Information & Technology
Explore opportunities within the Information Dominance Corps – including highly technical work in anything from intelligence to cryptology to meteorology.
Ships logically come to mind when most people think of the Navy – and most Sailors can expect to spend some time at sea. But what kinds of ships could you potentially serve on? What are some of the different jobs you could be doing on board? Where might you be going? And what is there to do when not on duty? Here’s a chance to find out.
Serving aboard a ship. Living life at sea. Seeing the far corners of the world. These are things few people in the world get the chance to do. Yet it’s fairly routine for Sailors – something a vast majority have the opportunity to experience. And whether you grew up on a coast, near a lake or landlocked, whether you were always drawn to the sea or grow to love it, it’s an experience that will serve you for a lifetime.
“I sat down with my wife, and we said, ‘Well, what do I like doing?’ The answer was: I love going to sea on ships. And this is the only job where I get to do that with the level of responsibility I have now. So it’s really a dream come true.”
— LT Dana Scott Canby, Nuclear Officer, USN
READ HIS STORY
With close to 300 vessels in operation, the U.S. Navy Fleet is the largest naval fleet in the world – with overall tonnage equal to the next 13 biggest naval fleets around the globe combined. There are many different types of ships you could potentially work on, hundreds of specialized jobs you could be in the position to perform, and some basic realities of working at sea.
On any given day, around 50,000 Sailors are deployed globally aboard any one of approximately 100 ships. Navy vessels range in size from massive aircraft carriers to small coastal patrol ships. And each has its own capabilities – from launching aircraft to launching missiles, from keeping sea lanes open to delivering humanitarian relief.
When it comes to ships, the Carrier Strike Group (CSG) is the ultimate operational formation – made up of several different types of ships, employing countless Navy career specialties, representing Navy sea control and power projection at its best. As part of a Carrier Strike Group, you could be serving aboard a centerpiece aircraft carrier, a cruiser, a destroyer, a frigate or a supply ship. Serving undersea aboard a submarine is also a possibility.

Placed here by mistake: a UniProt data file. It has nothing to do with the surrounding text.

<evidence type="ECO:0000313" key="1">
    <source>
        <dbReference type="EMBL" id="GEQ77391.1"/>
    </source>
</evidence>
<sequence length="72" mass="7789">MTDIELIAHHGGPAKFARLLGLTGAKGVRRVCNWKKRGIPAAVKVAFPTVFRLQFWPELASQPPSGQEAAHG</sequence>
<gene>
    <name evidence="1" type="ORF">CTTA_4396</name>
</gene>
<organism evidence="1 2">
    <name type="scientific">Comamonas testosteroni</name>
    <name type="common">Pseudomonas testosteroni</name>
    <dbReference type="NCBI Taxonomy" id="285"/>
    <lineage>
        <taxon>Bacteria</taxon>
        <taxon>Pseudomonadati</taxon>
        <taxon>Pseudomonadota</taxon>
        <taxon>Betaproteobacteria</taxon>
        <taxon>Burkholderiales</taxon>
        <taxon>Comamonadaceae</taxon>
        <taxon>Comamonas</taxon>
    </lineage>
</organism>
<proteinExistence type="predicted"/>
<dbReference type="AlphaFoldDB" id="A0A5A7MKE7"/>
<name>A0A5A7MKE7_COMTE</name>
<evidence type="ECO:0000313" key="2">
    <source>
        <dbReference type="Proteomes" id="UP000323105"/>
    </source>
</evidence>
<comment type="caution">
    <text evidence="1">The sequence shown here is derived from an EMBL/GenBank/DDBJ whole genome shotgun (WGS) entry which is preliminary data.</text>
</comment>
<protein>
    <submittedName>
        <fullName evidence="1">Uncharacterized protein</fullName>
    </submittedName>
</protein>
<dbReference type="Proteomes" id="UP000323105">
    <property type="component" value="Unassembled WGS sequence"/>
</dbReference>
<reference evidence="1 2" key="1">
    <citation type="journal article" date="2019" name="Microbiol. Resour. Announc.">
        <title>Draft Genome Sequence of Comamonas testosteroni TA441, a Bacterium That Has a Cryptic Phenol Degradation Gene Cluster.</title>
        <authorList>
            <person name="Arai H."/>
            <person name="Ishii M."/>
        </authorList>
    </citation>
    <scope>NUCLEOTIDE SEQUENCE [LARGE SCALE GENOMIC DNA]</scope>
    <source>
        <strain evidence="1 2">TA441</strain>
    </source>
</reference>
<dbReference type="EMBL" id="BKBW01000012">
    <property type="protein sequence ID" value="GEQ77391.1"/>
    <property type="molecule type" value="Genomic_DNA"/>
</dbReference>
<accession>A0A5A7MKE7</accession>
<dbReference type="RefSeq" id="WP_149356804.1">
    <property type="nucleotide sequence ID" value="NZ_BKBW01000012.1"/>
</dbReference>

The Amphibious Ready Group has ships designed to carry Marine Expeditionary Unit troops and equipment. As part of the Amphibious Ready Group, you could be serving aboard an amphibious assault ship, a dock landing ship or an amphibious transport dock such as USS New York.
You could also find yourself aboard ships designed for other specific purposes. Deploying aboard a state-of-the-art hospital ship on a medical relief mission. Sailing aboard a cutting-edge littoral combat ship on sea piracy patrol off a distant shore. Or surging from sea to shore as a crewmember on a Landing Craft Air Cushion (LCAC).
Career specialties available aboard ships vary greatly depending upon the ship – but all together represent many of the jobs offered in the Navy. Like cities at sea, 5,000-crew carriers have a need for everyone from pilots to air traffic controllers. Nuclear engineers to network engineers. IT specialists to medical specialists. Chefs to chaplains. Smaller ships can have fewer job variations but are often even more specialized.
Some general basics about shipboard service to keep in mind:
Among the hundreds of different careers that you can find yourself engaged in aboard a ship, here are some of the exciting fields with opportunities that are in high-demand:
You don't need a college degree to be working with nuclear reactors – but your experience can help you earn one. Meet Nuclear Machinist’s Mate Alicia Ferrell and hear what she has to say about a career in nuclear operations.
Nuclear-trained Surface Warfare Officers help manage the people and technology that propel the world's ultimate surface vessels around the globe. See what their job is all about.